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By Jeff in Hartland, WI on 10/20/2009
We tried to heat during winter construction. But without insulation, it takes A LOT of heat to make things bearable. I bought a 180,000 BTU propane sausage heater. It kept things nice and toasty -- as long as you were standing directly in front of it. It did a good job of melting chocolate chips on cookies when we tried to thaw them. But it didn't raise the temperature inside by a single degree when the temperature was hovering in the single digits.
The subs are used to working in the cold. Framers don't have a chance. If it gets too cold or too windy, they understandably stop working. Period. The plumber, HVAC guys, and electricians have it a little easier -- they don't start until the house is closed in, so they don't have to worry about the wind. Those that don't like the cold will bring their own heaters. My plumber brought in an industrial strength diesel sausage heater. I'd guess
it was at least 300,000 BTU, and would burn a tank or two of diesel
each day. But when the temperature dropped below zero, everybody with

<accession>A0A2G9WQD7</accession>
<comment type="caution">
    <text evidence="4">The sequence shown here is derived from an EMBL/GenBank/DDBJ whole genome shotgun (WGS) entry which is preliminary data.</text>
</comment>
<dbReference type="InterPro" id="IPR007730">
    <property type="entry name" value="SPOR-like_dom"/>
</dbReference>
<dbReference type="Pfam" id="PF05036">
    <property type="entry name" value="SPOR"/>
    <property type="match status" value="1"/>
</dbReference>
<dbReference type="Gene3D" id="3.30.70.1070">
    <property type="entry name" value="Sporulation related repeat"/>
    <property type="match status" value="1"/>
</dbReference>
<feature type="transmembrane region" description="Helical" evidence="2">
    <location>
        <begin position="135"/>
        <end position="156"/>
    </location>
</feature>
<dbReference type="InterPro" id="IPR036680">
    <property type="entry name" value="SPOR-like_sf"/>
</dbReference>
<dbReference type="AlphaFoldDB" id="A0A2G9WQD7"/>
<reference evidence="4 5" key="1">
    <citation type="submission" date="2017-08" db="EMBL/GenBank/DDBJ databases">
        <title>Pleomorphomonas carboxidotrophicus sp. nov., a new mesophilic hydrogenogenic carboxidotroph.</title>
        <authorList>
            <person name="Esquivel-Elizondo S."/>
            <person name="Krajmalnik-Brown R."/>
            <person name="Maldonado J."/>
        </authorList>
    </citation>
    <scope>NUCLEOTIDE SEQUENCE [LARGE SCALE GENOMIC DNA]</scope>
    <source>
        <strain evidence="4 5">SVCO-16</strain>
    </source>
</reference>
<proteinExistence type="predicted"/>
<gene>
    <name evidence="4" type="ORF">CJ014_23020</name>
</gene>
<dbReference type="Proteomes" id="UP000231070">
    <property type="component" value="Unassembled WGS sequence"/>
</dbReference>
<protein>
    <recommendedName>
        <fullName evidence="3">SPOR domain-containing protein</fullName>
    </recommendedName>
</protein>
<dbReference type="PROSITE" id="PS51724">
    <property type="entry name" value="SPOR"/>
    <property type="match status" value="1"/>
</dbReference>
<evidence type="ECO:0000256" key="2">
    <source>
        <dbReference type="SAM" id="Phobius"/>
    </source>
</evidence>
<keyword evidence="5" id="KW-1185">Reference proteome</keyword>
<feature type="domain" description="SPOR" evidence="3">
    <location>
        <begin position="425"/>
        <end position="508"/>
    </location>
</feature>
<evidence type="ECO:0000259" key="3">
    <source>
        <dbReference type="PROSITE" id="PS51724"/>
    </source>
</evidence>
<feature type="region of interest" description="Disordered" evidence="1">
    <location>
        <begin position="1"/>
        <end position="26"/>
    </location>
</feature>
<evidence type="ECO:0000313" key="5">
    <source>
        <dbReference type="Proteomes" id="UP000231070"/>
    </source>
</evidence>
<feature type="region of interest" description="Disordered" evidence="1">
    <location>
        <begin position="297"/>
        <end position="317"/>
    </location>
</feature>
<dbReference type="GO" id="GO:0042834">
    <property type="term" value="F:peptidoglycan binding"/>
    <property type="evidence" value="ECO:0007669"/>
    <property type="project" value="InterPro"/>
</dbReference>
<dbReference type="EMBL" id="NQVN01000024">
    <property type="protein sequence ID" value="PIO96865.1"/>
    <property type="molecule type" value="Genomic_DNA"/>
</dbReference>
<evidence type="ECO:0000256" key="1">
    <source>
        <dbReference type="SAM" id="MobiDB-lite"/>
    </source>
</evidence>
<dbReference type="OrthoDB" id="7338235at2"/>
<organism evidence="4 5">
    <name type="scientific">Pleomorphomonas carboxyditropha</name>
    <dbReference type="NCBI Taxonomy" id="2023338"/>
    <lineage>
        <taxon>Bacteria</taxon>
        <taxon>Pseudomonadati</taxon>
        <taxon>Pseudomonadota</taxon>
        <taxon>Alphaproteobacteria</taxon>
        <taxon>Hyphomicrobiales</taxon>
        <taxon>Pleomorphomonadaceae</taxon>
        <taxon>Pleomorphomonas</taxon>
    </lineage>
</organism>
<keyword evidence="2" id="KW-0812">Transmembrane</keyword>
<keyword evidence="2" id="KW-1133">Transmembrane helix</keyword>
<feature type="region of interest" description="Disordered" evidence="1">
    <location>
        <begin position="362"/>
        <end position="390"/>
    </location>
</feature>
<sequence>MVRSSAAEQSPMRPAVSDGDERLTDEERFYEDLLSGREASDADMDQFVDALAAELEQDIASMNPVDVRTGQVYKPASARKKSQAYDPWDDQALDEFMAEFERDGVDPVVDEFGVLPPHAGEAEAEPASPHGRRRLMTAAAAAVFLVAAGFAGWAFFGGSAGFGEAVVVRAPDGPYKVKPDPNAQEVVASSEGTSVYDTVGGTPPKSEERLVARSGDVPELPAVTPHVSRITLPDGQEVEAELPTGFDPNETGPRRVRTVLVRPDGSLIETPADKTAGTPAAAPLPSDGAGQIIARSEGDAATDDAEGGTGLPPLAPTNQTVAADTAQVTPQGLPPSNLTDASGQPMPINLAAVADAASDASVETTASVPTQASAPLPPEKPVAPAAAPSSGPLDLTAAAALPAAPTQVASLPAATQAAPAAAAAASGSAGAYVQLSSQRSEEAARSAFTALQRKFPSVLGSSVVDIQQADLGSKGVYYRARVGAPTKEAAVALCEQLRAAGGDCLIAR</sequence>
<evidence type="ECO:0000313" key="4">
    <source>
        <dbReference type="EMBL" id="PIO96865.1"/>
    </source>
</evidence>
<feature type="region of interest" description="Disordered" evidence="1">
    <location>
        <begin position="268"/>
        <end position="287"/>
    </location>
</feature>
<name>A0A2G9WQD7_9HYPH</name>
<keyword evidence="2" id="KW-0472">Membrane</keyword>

any sense stopped working. I don't include myself in that category. I kept at it until 11 below zero, when insulation on the structured wiring I was running started to
crack. Come to think of it, that might be why one of my speakers isn't working.
And by the way, be sure to get the windows installed as soon as you can after the roof is on. Don't bother putting plastic on the rough openings unless you use battens to hold the plastic down. I spent hours stapling plastic over rough openings just prior to an early snowstorm last year. I thought I had everything tightly covered and went home. I returned in the morning with all the plastic either torn or blown off, and a house full of snow.